Writing and Grammar Bundle
This year I have introduced a Business Writing and Grammar Bundle, which gives people 30% (A$237) off the Business Writing and Grammar, Punctuation and Usage courses. The price for the bundle is A$553.
I created this bundle because many users were completing the grammar course and then registering for the business writing one.
Please tell your friends and colleagues – thanks.
Words that can cause problems in business writing
Problems arise when writers overuse or misuse while, which, however, this, it is and there is. These words per se are not a problem – it’s just how they are used or overused.
If you’re a person who overuses any of these words, I suggest you ban them from your vocab for a month and then re-introduce them more judiciously.
When you use while at the beginning of a sentence, you’re delegating your main point to the end of the sentence. If this is intentional and it works, great, but if you’re writing like this out of habit and detracting from your main point, not so great.
Read the rest of my blog.
Capitalisation guidelines for business writers
One of my pet hates is the overuse and inconsistent use of initial capitals. I think many people were taught that all important words deserved to be capitalised and old habits die hard. The modern trend is for more minimal capitalisation.
There are some specific rules, but the basic rules are quite simple.
- The beginning of a sentence
- Names of specific people, places and organisations
- Titles of books, plays and legislation
- Official job titles
NB: Capitalisation means using an initial capitalisation. Full capitalisation is the term used when every letter in a word is a capital.
Read the rest of my blog.
Readers’ questions and comments
Q: Should you use superscript with ordinals? For example, 11th or 11th?
A: I couldn’t find anything covering this topic. What do you think?
Q: Which is correct: ensuite or en suite?
A: I couldn’t find agreement on this one. I would probably make it two words. What’s your preference?
Books recommended by readers (not all 2018)
Normal People, Sally Rooney
Boy Swallows Universe, Trent Dalton
Homo Sapiens, Yuval Noah Harari
A Woman in the Window, A.J. Finn
Hotel World, Ali Smith
Pachinko, Min Jin Lee
At the Existentialist Cafe: Freedom, Being and Apricot Cocktails, Sarah Bakewell
A reader has noticed that The New Yorker is using diaereses, for instance, coöperate. (A diaeresis is a mark placed over a vowel to indicate that it is sounded separately, e.g. naïve, Brontë).
Is anyone else using diaereses? I’m certainly not!
Are symbols too obscure these days for most of us? How many of you would use an acute with paté or a circumflex with fête?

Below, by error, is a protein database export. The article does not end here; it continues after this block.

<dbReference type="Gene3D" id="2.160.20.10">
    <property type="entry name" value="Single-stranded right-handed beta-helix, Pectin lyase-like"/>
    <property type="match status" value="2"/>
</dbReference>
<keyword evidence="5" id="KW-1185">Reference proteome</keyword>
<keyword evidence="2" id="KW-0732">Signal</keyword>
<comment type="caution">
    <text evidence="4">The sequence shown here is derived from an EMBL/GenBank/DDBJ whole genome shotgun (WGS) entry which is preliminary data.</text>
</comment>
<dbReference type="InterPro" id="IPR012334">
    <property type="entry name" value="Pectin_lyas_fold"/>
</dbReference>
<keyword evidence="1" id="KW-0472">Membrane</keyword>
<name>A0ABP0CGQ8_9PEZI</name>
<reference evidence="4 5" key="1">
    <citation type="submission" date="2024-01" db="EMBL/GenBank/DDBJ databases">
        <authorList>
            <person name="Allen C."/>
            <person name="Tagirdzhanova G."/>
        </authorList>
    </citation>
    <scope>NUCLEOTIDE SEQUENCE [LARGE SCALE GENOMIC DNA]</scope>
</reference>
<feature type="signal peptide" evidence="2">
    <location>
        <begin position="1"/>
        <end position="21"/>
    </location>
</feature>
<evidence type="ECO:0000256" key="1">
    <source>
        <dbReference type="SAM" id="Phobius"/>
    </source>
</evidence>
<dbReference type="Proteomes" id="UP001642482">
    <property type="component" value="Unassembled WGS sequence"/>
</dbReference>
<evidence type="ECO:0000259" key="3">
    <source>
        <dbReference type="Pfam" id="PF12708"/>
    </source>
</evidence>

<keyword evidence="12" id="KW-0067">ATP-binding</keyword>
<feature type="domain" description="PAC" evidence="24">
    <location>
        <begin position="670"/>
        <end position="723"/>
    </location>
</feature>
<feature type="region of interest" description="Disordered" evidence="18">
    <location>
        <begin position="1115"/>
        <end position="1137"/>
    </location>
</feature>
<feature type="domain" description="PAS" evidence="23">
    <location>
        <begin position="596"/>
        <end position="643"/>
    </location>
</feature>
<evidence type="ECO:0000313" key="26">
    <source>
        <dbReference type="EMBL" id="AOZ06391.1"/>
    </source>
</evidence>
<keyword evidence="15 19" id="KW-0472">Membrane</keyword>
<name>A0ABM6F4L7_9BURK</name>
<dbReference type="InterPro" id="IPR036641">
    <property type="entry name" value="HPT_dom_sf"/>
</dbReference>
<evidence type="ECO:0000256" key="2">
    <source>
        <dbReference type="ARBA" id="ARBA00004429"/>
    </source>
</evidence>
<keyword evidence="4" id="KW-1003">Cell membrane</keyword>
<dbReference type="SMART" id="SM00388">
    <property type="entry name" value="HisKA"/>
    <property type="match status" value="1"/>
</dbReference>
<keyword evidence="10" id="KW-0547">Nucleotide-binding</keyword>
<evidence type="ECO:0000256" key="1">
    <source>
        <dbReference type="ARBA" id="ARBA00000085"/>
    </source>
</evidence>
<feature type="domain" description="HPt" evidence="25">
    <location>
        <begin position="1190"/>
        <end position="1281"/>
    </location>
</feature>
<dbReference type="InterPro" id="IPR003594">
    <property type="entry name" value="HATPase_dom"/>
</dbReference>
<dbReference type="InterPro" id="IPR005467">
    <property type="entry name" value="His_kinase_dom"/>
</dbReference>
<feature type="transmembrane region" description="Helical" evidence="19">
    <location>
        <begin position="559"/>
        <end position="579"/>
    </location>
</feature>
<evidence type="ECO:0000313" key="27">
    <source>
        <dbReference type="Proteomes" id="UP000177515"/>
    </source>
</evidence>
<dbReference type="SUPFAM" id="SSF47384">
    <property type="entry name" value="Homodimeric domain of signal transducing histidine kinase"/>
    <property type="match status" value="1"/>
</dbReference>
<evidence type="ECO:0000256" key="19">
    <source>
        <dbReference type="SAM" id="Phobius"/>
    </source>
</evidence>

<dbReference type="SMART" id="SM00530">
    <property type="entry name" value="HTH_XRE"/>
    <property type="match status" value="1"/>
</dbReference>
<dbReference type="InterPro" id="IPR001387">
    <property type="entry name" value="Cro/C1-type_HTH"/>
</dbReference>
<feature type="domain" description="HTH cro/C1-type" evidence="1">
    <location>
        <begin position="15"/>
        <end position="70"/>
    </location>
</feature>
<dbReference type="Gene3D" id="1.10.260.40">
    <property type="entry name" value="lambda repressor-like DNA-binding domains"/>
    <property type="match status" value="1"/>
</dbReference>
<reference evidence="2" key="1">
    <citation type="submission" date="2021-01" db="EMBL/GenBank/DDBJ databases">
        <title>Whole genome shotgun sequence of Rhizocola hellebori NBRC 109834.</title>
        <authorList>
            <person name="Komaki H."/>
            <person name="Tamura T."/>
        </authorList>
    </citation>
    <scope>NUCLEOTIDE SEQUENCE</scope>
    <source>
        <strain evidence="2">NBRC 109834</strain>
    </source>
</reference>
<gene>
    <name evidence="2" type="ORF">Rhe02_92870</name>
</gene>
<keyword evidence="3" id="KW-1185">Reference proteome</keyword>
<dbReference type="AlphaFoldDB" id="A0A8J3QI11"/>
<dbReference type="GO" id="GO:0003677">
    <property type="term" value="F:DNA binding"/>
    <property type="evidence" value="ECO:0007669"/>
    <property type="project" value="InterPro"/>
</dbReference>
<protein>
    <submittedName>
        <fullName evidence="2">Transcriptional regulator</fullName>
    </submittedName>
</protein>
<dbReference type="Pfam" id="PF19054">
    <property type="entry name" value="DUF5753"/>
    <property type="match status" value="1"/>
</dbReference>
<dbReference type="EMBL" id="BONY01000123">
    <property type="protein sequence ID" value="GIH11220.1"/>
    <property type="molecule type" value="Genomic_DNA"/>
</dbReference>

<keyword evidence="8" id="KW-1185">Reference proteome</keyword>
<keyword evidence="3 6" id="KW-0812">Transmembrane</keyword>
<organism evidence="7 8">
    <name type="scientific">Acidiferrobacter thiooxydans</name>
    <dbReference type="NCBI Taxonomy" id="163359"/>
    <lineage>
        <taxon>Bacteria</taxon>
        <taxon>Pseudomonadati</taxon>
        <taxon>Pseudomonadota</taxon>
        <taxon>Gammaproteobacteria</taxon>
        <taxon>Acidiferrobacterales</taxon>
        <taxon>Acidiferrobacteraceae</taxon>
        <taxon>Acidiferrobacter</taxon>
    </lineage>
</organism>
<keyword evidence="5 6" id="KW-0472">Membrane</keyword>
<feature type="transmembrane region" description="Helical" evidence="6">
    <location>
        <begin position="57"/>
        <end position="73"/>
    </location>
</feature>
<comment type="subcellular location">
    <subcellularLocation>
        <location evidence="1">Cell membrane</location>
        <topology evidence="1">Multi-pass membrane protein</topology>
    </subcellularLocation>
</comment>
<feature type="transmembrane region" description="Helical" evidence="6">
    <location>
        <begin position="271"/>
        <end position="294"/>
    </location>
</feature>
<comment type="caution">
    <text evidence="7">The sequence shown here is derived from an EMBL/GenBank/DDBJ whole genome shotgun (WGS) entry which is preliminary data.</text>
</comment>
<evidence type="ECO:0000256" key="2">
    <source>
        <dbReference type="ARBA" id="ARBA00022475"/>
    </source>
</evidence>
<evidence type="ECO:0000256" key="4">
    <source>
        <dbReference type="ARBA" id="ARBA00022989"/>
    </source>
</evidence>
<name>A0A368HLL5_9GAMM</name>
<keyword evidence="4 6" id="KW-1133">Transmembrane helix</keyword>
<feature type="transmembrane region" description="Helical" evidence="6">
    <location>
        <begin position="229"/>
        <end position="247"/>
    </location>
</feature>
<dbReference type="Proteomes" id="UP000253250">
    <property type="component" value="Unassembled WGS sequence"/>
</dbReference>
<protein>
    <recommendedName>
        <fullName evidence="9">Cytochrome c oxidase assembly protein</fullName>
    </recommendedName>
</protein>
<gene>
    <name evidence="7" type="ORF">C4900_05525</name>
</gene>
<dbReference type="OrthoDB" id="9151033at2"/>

Words of the year 2018
I gave you a few words of the year last month, but here’s a more comprehensive list.
- Me Too, Macquarie Dictionary
- toxic, Oxford Dictionary
- single-use, Collins Dictionary
- misinformation, dictionary.com
- Canberra bubble, Australian National Dictionary Centre (people who are preoccupied with playing politics rather than dealing with ‘real-life’ issues)
- justice, Merriam-Webster
- nomophobia, Cambridge Dictionary (no mobile phone phobia)
- tender-age shelter, American Dialect Society (euphemistic term for government-run detention centres housing children of asylum seekers at the US/Mexico border)
I had never heard of nomophobia or tender-age shelter.
Read more about words from previous years and some of the words on the shortlists.
Which word is your favourite?
Interesting stuff about writing
The best sentences
Do you have a favourite sentence? Read some favourites. Here’s an example:
‘Anger was washed away in the river along with any obligation.’
Ernest Hemingway, A Farewell to Arms
One of my favourites is the first sentence in Pride and Prejudice: ‘It is a truth universally acknowledged, that a single man in possession of a good fortune, must be in want of a wife.’
How writing to deadlines can hold your life together
I find it easier to write to deadlines imposed by a client than self-imposed deadlines. Then I procrastinate and find lots of things that MUST be done. Do you like deadlines? Read what Geoffrey Pullum says about deadlines.
Test your user experience (UX) knowledge with a Nielsen Norman Group quiz. I didn’t score very highly.
Writing great copy: 20 lessons from 20 years in the industry
This article was written by a colleague, Frank Chamberlin, and was Marketing Magazine‘s most popular opinion piece in 2018. How many years have you been writing and what lessons have you learnt?
Why writing well is essential for your legal career
I think it’s obvious that lawyers should write well, but many legal documents are still turgid. I sign a lot of non-disclosure agreements (NDAs) with clients and they are usually about 10 pages long. Basically, I’m just agreeing to treat their documents confidentially. Read more.
Quote of the month
‘A sentence should contain no unnecessary words, a paragraph no unnecessary sentences, for the same reason that a drawing should have no unnecessary lines and a machine no unnecessary parts.’
William Strunk, The Elements of Style